Rules for determining revenue expenditures

Revenue expenditures

There is a difference between “Income” & “Revenue”. Income of any form is called Revenue, whereas, Revenue represents any income or expenditure. Revenue expenditures refer to the amount spent on routine expenses of the business e.g. salaries paid to employees, Rent of office paid etc. As revenue expenditure provides benefits for the current accounting period, therefore, it is debited as an expense in the Trading and Profit & Loss Account.

Features of revenue expenditures

Revenue expenditures have the following features:-

  1. These expenditures are of recurring nature.
  2. These expenditures are made during the trading activities.
  3. Amount spent in such expenditures is relatively small.
  4. The period of benefit of making revenue expenditure is limited to an accounting period.

Rules for determining revenue expenditures

Any expenditure can be termed as Revenue if it is incurred for one of the following purposes:

1. Routine expenses

Routine Expenditures incurred during the daily conduct of business and have benefit for less than one year.

Examples

Salaries paid to employees, Rent of office, interest on Capital, Selling & Marketing expenses etc.

Also Check:  Rules for determining capital expenditure

2. Maintenance of fixed assets

Such expenditures incurred to maintain fixed Assets are termed as Revenue.

Example

Repairs, Renewals, depreciation etc

3. Consumable items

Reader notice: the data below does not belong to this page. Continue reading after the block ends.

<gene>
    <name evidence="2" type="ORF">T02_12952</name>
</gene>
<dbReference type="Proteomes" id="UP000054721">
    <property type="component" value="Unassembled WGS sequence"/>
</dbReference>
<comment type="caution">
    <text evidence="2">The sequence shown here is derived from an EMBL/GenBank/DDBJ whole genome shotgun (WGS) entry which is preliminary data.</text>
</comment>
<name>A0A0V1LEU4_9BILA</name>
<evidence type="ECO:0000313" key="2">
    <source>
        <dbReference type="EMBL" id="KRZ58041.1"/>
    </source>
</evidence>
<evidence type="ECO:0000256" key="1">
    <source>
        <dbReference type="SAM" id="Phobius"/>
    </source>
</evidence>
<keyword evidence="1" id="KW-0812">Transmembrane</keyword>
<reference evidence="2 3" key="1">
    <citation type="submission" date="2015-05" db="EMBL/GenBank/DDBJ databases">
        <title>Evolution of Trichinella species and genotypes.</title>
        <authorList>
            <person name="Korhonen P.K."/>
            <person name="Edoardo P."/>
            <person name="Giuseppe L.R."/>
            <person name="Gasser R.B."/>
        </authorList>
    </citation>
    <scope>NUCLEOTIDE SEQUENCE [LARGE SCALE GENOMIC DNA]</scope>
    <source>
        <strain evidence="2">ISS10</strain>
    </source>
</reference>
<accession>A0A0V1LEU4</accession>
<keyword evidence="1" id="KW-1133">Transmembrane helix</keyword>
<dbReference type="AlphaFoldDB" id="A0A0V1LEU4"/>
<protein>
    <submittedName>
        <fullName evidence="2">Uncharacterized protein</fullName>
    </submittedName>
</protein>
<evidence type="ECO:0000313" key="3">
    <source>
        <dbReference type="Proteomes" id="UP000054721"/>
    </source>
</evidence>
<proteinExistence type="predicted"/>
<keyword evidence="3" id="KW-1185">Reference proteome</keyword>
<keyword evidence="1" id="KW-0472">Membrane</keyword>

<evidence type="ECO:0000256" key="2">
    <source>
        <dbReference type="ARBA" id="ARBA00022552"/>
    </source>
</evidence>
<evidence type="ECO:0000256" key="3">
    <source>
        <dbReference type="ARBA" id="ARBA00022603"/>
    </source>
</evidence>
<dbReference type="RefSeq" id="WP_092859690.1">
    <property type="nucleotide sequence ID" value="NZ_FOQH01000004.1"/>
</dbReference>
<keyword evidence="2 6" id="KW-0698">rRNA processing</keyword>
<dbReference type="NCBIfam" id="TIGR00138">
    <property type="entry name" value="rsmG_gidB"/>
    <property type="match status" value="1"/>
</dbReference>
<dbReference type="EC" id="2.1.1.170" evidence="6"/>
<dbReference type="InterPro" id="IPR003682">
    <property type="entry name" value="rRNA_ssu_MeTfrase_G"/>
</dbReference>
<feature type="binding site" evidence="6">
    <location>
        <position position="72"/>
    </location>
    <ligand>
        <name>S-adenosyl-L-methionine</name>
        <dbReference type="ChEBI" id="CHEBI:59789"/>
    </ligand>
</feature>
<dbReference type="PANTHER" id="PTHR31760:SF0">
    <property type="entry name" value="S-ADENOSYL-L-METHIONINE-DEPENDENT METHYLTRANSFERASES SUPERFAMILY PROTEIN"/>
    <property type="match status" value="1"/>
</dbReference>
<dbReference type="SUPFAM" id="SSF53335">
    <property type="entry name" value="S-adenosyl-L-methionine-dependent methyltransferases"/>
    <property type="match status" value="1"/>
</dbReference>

Expenditures incurred on consumable items or goods and services for resale in their original or improved shape will be considered Revenue.

Examples

Purchase of Raw materials, office stationery etc.

At the end of the year, there may be some revenue items still in hand e.g. stock, stationery etc. These items are transferred to the next year.

To make further clarity of Revenue expenditures a list is hereby given which includes a few examples:

  1. Salaries and wages paid to the employees.
  2. Rent and Rates for the factory or office premises.
  3. Depreciation on plant & Machinery.
  4. Consumable stores.
  5. Inventory of Raw material, work-in-progress and finished goods.
  6. Insurance Premium.
  7. Taxes and Legal expenses.
  8. Repairs, Renewals and replacements for the purpose of maintaining the existing fixed assets of the business in working order.
  9. Interest on loan borrowed for business.
  10. Cost of oil to lubricate machines.
  11. Cost of merchandise bought for resale.

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